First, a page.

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All 13 Owl Species Found in Wyoming (With Pictures & Info)

Wyoming, with its diverse habitats that range from grasslands and forests to wetlands and mountains, is home to a wide array of wildlife species. Among the state’s inhabitants, owls hold a special place, intriguing residents and visitors with their distinctive calls, mysterious behaviors, and captivating gaze.

This guide will introduce you to the various species of owls found in the Equality State and offer insights into when and where you can observe them in their natural habitat.

Owl Species Found in Wyoming

Great Horned Owl

Great Horned Owl
  • Scientific name: Bubo virginianus
  • Size: 46-63 cm (18-25 in)
  • Weight: 910-2500 g (32.1-88.2 oz)
  • Wingspan: 101-145 cm (39.8-57.1 in)
  • Time of the year: Year-round

The Great Horned Owl, known for its iconic ear tufts and large size, is one of the most widespread owls in North America and a common resident in Wyoming. They inhabit various ecosystems, including forests, deserts, and even city parks.

Great Horned Owls are known for their adaptability and varied diet. They are famous for their hunting skills and have been known to prey on a variety of creatures, including rodents, birds, and even larger prey like ospreys. Their deep hooting call is a distinctive sound in the Wyoming wilderness, particularly during winter breeding season.

These owls are monogamous and fiercely protective of their young. Nests are typically high in trees and can be quite large, as these owls often take over the abandoned nests of other birds rather than building their own.

Did you know? Great Horned Owls have a grip strength of about 500 psi, which is comparable to the bite strength of a large dog. This strong grip enables them to catch and kill prey larger than themselves!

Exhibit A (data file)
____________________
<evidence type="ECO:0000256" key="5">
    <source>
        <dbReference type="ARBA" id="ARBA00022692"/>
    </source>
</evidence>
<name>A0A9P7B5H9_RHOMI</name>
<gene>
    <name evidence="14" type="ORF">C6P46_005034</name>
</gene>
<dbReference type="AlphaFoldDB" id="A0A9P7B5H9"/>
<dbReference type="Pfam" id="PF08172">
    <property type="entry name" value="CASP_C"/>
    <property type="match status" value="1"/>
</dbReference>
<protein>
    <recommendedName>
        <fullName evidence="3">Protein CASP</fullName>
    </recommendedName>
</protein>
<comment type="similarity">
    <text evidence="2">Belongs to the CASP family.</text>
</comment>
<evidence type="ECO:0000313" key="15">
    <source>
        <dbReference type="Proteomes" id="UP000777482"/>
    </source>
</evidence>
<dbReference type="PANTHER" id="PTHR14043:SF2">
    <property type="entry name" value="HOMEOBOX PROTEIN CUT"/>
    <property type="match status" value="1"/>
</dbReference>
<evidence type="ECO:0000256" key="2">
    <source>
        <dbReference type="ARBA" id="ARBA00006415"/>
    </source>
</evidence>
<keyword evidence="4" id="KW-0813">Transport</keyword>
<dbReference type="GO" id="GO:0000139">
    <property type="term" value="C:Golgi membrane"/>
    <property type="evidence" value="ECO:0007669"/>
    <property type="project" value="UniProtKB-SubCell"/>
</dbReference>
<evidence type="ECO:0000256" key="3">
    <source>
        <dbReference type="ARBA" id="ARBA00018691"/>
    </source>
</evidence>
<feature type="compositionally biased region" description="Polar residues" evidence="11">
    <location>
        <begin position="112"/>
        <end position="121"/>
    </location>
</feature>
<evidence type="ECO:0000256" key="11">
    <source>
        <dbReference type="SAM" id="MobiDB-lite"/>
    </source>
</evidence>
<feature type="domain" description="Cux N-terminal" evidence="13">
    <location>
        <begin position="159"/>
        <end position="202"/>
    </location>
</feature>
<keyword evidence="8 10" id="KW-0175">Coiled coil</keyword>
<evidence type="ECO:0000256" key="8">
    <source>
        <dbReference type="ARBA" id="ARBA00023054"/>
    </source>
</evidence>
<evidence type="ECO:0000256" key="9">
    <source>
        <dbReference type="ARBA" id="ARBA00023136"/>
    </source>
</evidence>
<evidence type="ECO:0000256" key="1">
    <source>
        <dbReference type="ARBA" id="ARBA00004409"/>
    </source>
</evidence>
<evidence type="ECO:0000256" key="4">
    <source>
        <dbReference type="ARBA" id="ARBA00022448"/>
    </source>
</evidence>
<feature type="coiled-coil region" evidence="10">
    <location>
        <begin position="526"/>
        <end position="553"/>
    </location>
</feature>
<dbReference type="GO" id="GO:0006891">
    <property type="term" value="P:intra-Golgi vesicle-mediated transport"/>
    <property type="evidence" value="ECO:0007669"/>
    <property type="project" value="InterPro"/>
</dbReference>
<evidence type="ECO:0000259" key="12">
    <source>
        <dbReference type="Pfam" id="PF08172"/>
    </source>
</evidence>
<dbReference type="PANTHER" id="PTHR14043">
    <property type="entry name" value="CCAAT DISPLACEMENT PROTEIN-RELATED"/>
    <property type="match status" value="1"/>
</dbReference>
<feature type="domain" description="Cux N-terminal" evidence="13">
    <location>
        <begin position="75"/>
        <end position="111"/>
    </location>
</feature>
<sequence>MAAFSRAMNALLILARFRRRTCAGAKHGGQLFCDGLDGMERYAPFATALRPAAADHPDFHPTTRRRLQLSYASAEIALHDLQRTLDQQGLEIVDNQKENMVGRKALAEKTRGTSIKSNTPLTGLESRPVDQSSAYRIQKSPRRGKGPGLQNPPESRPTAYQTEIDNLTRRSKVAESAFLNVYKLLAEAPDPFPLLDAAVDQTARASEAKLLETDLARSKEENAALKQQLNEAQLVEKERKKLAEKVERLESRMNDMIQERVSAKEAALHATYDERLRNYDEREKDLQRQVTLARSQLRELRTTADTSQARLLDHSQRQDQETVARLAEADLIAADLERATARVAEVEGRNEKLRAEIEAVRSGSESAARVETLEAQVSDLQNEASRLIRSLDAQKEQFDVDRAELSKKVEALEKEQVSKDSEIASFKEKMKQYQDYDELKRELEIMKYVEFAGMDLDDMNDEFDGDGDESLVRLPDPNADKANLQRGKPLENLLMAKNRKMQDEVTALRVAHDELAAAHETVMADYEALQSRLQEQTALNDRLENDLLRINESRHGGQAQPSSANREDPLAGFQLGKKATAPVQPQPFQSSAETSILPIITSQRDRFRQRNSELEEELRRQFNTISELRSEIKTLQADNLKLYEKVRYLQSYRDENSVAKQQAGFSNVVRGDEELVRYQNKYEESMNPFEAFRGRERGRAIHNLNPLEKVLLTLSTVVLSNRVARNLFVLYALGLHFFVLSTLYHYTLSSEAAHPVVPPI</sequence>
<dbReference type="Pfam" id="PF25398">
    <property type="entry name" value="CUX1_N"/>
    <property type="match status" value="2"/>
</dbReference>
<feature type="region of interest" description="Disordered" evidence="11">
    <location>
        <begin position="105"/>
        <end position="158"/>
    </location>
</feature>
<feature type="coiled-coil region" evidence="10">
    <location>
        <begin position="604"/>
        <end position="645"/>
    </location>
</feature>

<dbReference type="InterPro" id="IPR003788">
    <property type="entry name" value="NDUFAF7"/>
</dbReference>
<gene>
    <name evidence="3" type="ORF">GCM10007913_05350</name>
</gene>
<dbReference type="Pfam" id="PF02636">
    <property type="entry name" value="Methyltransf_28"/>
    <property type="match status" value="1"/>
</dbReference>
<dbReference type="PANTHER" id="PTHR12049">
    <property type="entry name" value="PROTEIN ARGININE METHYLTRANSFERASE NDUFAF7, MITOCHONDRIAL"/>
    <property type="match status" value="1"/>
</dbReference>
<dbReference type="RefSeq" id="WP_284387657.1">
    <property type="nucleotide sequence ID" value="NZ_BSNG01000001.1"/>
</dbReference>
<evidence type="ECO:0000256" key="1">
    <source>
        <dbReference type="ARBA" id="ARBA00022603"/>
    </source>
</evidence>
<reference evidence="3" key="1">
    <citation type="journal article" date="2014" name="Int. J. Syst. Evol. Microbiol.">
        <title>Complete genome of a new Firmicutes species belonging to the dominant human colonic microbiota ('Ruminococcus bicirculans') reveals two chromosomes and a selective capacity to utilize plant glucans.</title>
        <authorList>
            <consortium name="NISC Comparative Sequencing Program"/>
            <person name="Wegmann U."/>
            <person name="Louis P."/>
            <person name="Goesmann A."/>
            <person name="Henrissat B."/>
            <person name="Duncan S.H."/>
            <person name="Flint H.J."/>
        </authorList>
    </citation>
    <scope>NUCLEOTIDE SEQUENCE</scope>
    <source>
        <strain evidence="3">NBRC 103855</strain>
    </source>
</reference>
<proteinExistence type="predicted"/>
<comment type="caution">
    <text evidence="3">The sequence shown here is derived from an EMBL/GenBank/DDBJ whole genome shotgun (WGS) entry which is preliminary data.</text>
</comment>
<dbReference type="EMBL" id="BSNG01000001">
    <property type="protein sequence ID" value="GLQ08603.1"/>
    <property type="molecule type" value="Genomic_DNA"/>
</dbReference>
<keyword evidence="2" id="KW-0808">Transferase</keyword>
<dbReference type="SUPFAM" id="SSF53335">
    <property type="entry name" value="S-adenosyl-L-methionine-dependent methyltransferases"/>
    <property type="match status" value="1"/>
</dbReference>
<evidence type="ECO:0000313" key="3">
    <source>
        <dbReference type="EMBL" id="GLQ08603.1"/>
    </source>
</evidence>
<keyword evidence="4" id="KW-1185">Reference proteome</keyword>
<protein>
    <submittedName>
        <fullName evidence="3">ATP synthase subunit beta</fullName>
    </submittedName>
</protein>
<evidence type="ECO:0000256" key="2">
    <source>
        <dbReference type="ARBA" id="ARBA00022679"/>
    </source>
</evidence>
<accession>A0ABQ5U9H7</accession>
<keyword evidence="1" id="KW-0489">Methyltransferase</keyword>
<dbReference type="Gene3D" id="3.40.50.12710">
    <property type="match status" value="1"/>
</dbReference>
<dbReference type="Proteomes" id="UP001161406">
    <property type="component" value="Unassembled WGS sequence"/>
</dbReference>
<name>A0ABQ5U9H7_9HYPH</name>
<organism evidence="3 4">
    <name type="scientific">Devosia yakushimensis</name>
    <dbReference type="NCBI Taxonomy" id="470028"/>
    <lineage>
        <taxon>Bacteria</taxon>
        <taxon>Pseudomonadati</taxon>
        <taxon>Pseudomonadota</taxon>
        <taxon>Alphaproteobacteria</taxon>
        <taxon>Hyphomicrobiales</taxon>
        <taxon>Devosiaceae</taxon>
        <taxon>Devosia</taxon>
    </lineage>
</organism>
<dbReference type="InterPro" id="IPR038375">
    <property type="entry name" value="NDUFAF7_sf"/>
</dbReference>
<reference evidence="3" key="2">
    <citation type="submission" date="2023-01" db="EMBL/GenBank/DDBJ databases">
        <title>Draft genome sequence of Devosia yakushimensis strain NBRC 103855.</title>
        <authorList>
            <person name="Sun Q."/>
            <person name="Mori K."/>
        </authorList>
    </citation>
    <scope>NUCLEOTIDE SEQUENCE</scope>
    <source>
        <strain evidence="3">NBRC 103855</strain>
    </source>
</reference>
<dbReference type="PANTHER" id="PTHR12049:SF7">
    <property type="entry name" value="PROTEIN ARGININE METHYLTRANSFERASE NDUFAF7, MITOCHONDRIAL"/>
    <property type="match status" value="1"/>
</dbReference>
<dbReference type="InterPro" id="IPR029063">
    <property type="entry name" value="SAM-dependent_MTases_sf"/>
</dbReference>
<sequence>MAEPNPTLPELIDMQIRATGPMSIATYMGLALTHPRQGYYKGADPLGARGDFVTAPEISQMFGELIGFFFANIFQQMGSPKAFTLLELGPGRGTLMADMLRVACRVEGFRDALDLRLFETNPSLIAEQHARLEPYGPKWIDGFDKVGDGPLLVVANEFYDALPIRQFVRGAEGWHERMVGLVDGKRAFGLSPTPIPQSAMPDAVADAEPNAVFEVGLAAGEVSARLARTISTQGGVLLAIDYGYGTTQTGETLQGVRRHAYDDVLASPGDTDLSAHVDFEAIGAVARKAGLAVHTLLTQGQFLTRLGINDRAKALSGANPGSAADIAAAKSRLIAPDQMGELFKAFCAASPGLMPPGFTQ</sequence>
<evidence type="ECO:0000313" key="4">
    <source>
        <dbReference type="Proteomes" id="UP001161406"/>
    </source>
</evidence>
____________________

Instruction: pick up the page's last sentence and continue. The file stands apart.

Western Screech Owl

Western Screech Owl
  • Scientific name: Megascops kennicottii
  • Size: 19-25 cm (7.5-10 in)
  • Weight: 100-210 g (3.5-7.4 oz)
  • Wingspan: 55-61 cm (22-24 in)
  • Time of the year: Year-round

The Western Screech Owl is a smaller species with a stocky frame and tufted ears, commonly found in the wooded areas and scrublands of Wyoming.

Despite its name, the Western Screech Owl doesn’t screech often; instead, it produces a series of hoots and soft trills that echo through its woodland habitat.

Western Screech Owls are nocturnal hunters, feeding mainly on insects, spiders, small mammals, birds, and reptiles. They are cavity nesters and will often take up residence in tree holes, crevices, or even nest boxes provided by humans. Unlike many owl species, the Western Screech Owl tends to remain in or near its breeding territory year-round.

Did you know? Despite their small size, Western Screech Owls are brave predators. They are known to take on prey larger than themselves, including cottontail rabbits and mallard ducks!

Eastern Screech Owl

Eastern Screech Owl
  • Scientific name: Megascops asio
  • Size: 16-25 cm (6.3-9.8 in)
  • Weight: 121-244 g (4.3-8.6 oz)
  • Wingspan: 46-61 cm (18-24 in)
  • Time of the year: Year-round

Another member of the screech owl family, the Eastern Screech Owl, is also present in Wyoming. This species is characterized by its small size, ear tufts, and cryptic plumage that varies from gray to reddish-brown, providing excellent camouflage against tree bark.

Eastern Screech Owls are versatile predators, dining on a menu of insects, small mammals, other birds, and even fish and amphibians. They are cavity nesters and will use natural tree cavities, old woodpecker holes, or human-provided nest boxes. Their soft, mournful trills and whinnies can often be heard throughout the night.